By Henry Kyambalesa
This article is intended for Marketing students, instructors, researchers, theorists, practitioners, as well as casual readers who may have an interest in gaining an understanding of the nitty-gritty of the elements of what is commonly referred to as the “marketing mix.”
It is devoted to a cursory description of the following: (a) the four elements of the classical or traditional marketing mix; (b) an organization’s personnel, decision makers or the group of executives who make and/or implement decisions relating to the traditional elements of the marketing mix; and (c) the nature of marketing decisions associated with each of the elements of the marketing mix.
The article is designed to introduce “marketing personnel” or the group of marketing executives who make and/or implement decisions relating to the elements of the traditional marketing mix as an additional and important element of the marketing mix.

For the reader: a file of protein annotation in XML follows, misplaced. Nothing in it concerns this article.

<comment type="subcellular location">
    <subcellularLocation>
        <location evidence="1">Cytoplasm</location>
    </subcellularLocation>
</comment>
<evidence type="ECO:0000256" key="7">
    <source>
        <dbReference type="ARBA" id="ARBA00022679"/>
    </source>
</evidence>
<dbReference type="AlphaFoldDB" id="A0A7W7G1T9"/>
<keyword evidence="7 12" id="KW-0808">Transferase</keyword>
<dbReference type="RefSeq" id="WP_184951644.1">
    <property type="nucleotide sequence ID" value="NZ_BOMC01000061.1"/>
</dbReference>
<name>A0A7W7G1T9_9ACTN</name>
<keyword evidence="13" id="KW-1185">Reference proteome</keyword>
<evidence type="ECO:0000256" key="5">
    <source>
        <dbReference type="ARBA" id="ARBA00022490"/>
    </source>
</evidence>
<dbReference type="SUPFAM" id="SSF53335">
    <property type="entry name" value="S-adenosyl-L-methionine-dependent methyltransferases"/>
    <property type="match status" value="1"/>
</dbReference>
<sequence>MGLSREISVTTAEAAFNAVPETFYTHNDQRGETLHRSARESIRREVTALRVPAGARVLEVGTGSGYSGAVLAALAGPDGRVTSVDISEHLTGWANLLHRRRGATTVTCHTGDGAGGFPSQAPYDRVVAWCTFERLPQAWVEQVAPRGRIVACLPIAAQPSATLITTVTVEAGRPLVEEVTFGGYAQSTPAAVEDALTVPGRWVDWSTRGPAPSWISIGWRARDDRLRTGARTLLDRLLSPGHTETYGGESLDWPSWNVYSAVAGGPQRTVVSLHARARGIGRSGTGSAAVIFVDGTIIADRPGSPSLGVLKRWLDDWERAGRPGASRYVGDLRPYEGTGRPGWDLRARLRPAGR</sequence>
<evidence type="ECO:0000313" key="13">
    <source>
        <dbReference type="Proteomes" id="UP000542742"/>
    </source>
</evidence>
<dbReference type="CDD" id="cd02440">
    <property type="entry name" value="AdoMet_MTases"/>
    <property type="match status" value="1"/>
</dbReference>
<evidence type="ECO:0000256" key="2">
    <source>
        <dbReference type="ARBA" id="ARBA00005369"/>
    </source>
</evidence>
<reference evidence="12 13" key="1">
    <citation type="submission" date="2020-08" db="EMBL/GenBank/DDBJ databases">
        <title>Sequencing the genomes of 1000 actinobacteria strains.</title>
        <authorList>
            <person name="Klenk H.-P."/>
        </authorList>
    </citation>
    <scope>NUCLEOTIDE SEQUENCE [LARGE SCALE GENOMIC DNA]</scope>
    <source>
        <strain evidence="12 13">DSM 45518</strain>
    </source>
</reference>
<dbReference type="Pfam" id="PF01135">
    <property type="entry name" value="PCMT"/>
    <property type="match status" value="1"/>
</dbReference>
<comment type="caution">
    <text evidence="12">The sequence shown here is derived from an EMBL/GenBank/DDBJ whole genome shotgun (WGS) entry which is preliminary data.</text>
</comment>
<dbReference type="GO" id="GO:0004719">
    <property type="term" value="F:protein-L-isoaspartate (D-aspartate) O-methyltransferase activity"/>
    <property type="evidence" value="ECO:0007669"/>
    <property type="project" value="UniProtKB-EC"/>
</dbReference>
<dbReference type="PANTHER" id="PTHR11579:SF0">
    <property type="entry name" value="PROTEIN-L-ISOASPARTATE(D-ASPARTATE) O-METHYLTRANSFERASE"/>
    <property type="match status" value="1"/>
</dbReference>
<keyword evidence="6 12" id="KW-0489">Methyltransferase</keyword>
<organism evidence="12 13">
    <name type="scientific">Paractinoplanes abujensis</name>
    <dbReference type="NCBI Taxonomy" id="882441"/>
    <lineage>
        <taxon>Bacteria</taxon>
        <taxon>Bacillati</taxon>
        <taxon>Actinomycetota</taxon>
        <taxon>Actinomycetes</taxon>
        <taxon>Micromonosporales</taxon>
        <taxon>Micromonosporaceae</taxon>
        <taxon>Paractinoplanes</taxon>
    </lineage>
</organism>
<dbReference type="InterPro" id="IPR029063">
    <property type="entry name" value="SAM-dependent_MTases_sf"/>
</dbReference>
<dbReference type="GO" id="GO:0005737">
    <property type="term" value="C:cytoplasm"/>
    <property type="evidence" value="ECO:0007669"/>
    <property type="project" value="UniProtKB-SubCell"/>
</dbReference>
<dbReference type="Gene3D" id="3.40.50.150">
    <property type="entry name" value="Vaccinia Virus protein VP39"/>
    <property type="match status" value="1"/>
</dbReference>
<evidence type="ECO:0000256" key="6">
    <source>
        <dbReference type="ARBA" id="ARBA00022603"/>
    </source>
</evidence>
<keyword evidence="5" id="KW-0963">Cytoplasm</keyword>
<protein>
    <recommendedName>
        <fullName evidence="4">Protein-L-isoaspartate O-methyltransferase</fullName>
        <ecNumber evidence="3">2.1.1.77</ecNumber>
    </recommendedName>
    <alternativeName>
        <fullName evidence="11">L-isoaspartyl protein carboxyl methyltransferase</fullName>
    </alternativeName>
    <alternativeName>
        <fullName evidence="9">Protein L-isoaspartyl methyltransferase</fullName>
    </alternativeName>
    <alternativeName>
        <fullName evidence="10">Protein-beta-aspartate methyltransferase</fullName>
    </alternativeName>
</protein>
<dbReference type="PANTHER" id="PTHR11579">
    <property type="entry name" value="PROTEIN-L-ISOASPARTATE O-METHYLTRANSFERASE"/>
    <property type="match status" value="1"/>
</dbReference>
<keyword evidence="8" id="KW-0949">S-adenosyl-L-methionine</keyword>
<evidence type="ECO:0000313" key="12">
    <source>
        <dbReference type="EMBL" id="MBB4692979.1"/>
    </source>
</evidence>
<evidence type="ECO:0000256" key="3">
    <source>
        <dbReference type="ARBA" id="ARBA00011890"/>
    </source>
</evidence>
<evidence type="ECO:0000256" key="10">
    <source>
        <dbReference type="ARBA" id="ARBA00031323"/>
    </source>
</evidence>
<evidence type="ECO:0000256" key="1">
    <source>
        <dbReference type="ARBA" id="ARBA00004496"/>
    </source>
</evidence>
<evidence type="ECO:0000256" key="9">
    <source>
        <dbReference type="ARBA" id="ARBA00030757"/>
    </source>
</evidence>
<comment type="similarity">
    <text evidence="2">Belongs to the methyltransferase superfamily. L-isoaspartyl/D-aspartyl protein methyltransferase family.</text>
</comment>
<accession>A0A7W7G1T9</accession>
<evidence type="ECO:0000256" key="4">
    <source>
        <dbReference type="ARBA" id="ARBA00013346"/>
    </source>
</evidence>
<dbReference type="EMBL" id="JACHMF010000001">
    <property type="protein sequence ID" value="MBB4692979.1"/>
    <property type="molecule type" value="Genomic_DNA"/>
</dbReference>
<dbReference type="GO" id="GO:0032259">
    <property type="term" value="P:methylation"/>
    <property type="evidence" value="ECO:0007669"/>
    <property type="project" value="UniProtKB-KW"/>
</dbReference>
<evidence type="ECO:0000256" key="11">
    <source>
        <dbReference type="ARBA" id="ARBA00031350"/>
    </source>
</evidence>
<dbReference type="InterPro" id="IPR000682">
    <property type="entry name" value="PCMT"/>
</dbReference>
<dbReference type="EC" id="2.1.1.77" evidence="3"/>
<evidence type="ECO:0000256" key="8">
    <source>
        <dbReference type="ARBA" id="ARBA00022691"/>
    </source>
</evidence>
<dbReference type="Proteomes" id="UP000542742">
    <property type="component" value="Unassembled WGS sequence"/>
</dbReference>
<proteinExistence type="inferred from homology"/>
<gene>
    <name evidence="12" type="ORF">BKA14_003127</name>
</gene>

2. The Traditional Marketing Mix
This consists of the following four elements: (a) the product; (b) pricing; (c) promotion; and (d) distribution, which is sometimes referred to simply as “place” by scholars who desire to designate the elements of the traditional marketing mix as “the 4Ps” of marketing.
The four elements of the traditional marketing mix are described in a nutshell in the remainder of this section.
2.1 The Product:
The “product” is the most important element of the marketing mix because it is at the core of a business entity’s marketing efforts. A product may be described as anything that an organization can offer to a given market for attention, acquisition, use, or consumption that might satisfy a need or want. It includes physical objects, services, persons, places, organizations, and ideas.
When developing a product, marketing executives and other organizational members who may be involved in product planning, design and development need to think about the product at three levels; namely, the core product, the tangible product, and the augmented product.